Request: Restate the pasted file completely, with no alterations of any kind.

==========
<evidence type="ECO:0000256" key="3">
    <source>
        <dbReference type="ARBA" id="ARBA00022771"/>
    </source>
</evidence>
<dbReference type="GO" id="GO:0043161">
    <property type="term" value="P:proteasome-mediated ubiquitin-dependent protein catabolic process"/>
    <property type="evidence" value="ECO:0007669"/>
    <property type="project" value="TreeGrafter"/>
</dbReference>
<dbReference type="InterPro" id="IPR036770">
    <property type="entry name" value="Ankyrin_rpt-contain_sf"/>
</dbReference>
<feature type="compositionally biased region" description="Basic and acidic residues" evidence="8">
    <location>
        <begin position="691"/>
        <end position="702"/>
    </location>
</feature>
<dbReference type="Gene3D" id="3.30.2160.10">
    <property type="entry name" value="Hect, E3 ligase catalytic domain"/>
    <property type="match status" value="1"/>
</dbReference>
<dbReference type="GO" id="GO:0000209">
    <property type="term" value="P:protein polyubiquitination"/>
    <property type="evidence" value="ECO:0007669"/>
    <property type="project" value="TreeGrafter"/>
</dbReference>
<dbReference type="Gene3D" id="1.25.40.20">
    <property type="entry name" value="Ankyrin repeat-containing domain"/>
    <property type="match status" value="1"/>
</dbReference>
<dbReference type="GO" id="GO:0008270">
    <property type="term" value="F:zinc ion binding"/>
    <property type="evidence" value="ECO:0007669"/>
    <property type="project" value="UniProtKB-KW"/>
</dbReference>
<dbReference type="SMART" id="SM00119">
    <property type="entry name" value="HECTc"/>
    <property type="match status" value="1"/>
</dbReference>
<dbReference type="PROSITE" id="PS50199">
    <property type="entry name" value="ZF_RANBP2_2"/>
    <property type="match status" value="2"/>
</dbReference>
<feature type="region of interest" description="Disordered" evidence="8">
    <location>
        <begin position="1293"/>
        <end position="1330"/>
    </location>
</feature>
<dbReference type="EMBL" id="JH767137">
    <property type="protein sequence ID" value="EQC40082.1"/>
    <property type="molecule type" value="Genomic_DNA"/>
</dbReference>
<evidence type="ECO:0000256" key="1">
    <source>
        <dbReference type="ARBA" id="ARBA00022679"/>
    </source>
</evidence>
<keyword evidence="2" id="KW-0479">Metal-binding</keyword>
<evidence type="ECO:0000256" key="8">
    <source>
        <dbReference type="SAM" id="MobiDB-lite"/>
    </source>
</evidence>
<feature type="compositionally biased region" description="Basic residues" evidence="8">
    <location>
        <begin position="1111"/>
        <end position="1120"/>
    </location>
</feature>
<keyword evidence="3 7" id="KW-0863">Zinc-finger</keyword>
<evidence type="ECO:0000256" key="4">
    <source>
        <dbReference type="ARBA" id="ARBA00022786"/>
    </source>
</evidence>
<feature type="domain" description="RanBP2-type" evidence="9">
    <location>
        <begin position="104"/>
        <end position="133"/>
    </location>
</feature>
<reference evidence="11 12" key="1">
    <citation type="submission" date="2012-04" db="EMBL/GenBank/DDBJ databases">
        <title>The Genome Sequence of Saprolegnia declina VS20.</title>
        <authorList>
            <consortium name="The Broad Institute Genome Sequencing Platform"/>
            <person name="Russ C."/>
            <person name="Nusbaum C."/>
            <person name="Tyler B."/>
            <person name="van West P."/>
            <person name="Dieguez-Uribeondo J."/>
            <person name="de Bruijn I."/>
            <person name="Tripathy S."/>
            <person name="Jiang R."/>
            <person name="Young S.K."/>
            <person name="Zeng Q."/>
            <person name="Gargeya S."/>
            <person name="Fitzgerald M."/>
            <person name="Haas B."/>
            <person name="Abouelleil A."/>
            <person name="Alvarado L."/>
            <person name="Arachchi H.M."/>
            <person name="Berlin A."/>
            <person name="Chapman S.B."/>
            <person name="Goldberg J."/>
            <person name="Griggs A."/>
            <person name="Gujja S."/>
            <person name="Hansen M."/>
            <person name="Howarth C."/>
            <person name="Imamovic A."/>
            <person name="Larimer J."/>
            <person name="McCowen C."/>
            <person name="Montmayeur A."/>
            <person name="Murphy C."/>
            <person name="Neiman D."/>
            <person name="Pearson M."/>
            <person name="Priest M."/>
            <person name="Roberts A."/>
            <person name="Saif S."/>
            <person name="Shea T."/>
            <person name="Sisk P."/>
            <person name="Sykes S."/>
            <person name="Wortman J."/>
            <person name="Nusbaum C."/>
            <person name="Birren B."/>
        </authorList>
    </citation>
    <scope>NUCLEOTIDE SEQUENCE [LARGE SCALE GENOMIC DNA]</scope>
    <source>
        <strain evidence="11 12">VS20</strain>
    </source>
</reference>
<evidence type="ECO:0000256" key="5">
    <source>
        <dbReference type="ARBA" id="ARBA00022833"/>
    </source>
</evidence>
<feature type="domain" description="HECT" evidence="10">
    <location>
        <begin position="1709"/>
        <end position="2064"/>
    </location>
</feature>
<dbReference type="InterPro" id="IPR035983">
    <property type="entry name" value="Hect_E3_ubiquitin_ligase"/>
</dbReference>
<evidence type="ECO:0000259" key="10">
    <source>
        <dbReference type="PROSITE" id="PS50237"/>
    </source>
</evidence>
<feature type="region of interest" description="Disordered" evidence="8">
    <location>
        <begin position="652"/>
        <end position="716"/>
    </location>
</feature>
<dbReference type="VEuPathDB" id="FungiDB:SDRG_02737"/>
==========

<evidence type="ECO:0000256" key="3">
    <source>
        <dbReference type="ARBA" id="ARBA00022771"/>
    </source>
</evidence>
<dbReference type="GO" id="GO:0043161">
    <property type="term" value="P:proteasome-mediated ubiquitin-dependent protein catabolic process"/>
    <property type="evidence" value="ECO:0007669"/>
    <property type="project" value="TreeGrafter"/>
</dbReference>
<dbReference type="InterPro" id="IPR036770">
    <property type="entry name" value="Ankyrin_rpt-contain_sf"/>
</dbReference>
<feature type="compositionally biased region" description="Basic and acidic residues" evidence="8">
    <location>
        <begin position="691"/>
        <end position="702"/>
    </location>
</feature>
<dbReference type="Gene3D" id="3.30.2160.10">
    <property type="entry name" value="Hect, E3 ligase catalytic domain"/>
    <property type="match status" value="1"/>
</dbReference>
<dbReference type="GO" id="GO:0000209">
    <property type="term" value="P:protein polyubiquitination"/>
    <property type="evidence" value="ECO:0007669"/>
    <property type="project" value="TreeGrafter"/>
</dbReference>
<dbReference type="Gene3D" id="1.25.40.20">
    <property type="entry name" value="Ankyrin repeat-containing domain"/>
    <property type="match status" value="1"/>
</dbReference>
<dbReference type="GO" id="GO:0008270">
    <property type="term" value="F:zinc ion binding"/>
    <property type="evidence" value="ECO:0007669"/>
    <property type="project" value="UniProtKB-KW"/>
</dbReference>
<dbReference type="SMART" id="SM00119">
    <property type="entry name" value="HECTc"/>
    <property type="match status" value="1"/>
</dbReference>
<dbReference type="PROSITE" id="PS50199">
    <property type="entry name" value="ZF_RANBP2_2"/>
    <property type="match status" value="2"/>
</dbReference>
<feature type="region of interest" description="Disordered" evidence="8">
    <location>
        <begin position="1293"/>
        <end position="1330"/>
    </location>
</feature>
<dbReference type="EMBL" id="JH767137">
    <property type="protein sequence ID" value="EQC40082.1"/>
    <property type="molecule type" value="Genomic_DNA"/>
</dbReference>
<evidence type="ECO:0000256" key="1">
    <source>
        <dbReference type="ARBA" id="ARBA00022679"/>
    </source>
</evidence>
<keyword evidence="2" id="KW-0479">Metal-binding</keyword>
<evidence type="ECO:0000256" key="8">
    <source>
        <dbReference type="SAM" id="MobiDB-lite"/>
    </source>
</evidence>
<feature type="compositionally biased region" description="Basic residues" evidence="8">
    <location>
        <begin position="1111"/>
        <end position="1120"/>
    </location>
</feature>
<keyword evidence="3 7" id="KW-0863">Zinc-finger</keyword>
<evidence type="ECO:0000256" key="4">
    <source>
        <dbReference type="ARBA" id="ARBA00022786"/>
    </source>
</evidence>
<feature type="domain" description="RanBP2-type" evidence="9">
    <location>
        <begin position="104"/>
        <end position="133"/>
    </location>
</feature>
<reference evidence="11 12" key="1">
    <citation type="submission" date="2012-04" db="EMBL/GenBank/DDBJ databases">
        <title>The Genome Sequence of Saprolegnia declina VS20.</title>
        <authorList>
            <consortium name="The Broad Institute Genome Sequencing Platform"/>
            <person name="Russ C."/>
            <person name="Nusbaum C."/>
            <person name="Tyler B."/>
            <person name="van West P."/>
            <person name="Dieguez-Uribeondo J."/>
            <person name="de Bruijn I."/>
            <person name="Tripathy S."/>
            <person name="Jiang R."/>
            <person name="Young S.K."/>
            <person name="Zeng Q."/>
            <person name="Gargeya S."/>
            <person name="Fitzgerald M."/>
            <person name="Haas B."/>
            <person name="Abouelleil A."/>
            <person name="Alvarado L."/>
            <person name="Arachchi H.M."/>
            <person name="Berlin A."/>
            <person name="Chapman S.B."/>
            <person name="Goldberg J."/>
            <person name="Griggs A."/>
            <person name="Gujja S."/>
            <person name="Hansen M."/>
            <person name="Howarth C."/>
            <person name="Imamovic A."/>
            <person name="Larimer J."/>
            <person name="McCowen C."/>
            <person name="Montmayeur A."/>
            <person name="Murphy C."/>
            <person name="Neiman D."/>
            <person name="Pearson M."/>
            <person name="Priest M."/>
            <person name="Roberts A."/>
            <person name="Saif S."/>
            <person name="Shea T."/>
            <person name="Sisk P."/>
            <person name="Sykes S."/>
            <person name="Wortman J."/>
            <person name="Nusbaum C."/>
            <person name="Birren B."/>
        </authorList>
    </citation>
    <scope>NUCLEOTIDE SEQUENCE [LARGE SCALE GENOMIC DNA]</scope>
    <source>
        <strain evidence="11 12">VS20</strain>
    </source>
</reference>
<evidence type="ECO:0000256" key="5">
    <source>
        <dbReference type="ARBA" id="ARBA00022833"/>
    </source>
</evidence>
<feature type="domain" description="HECT" evidence="10">
    <location>
        <begin position="1709"/>
        <end position="2064"/>
    </location>
</feature>
<dbReference type="InterPro" id="IPR035983">
    <property type="entry name" value="Hect_E3_ubiquitin_ligase"/>
</dbReference>
<evidence type="ECO:0000259" key="10">
    <source>
        <dbReference type="PROSITE" id="PS50237"/>
    </source>
</evidence>
<feature type="region of interest" description="Disordered" evidence="8">
    <location>
        <begin position="652"/>
        <end position="716"/>
    </location>
</feature>
<dbReference type="VEuPathDB" id="FungiDB:SDRG_02737"/>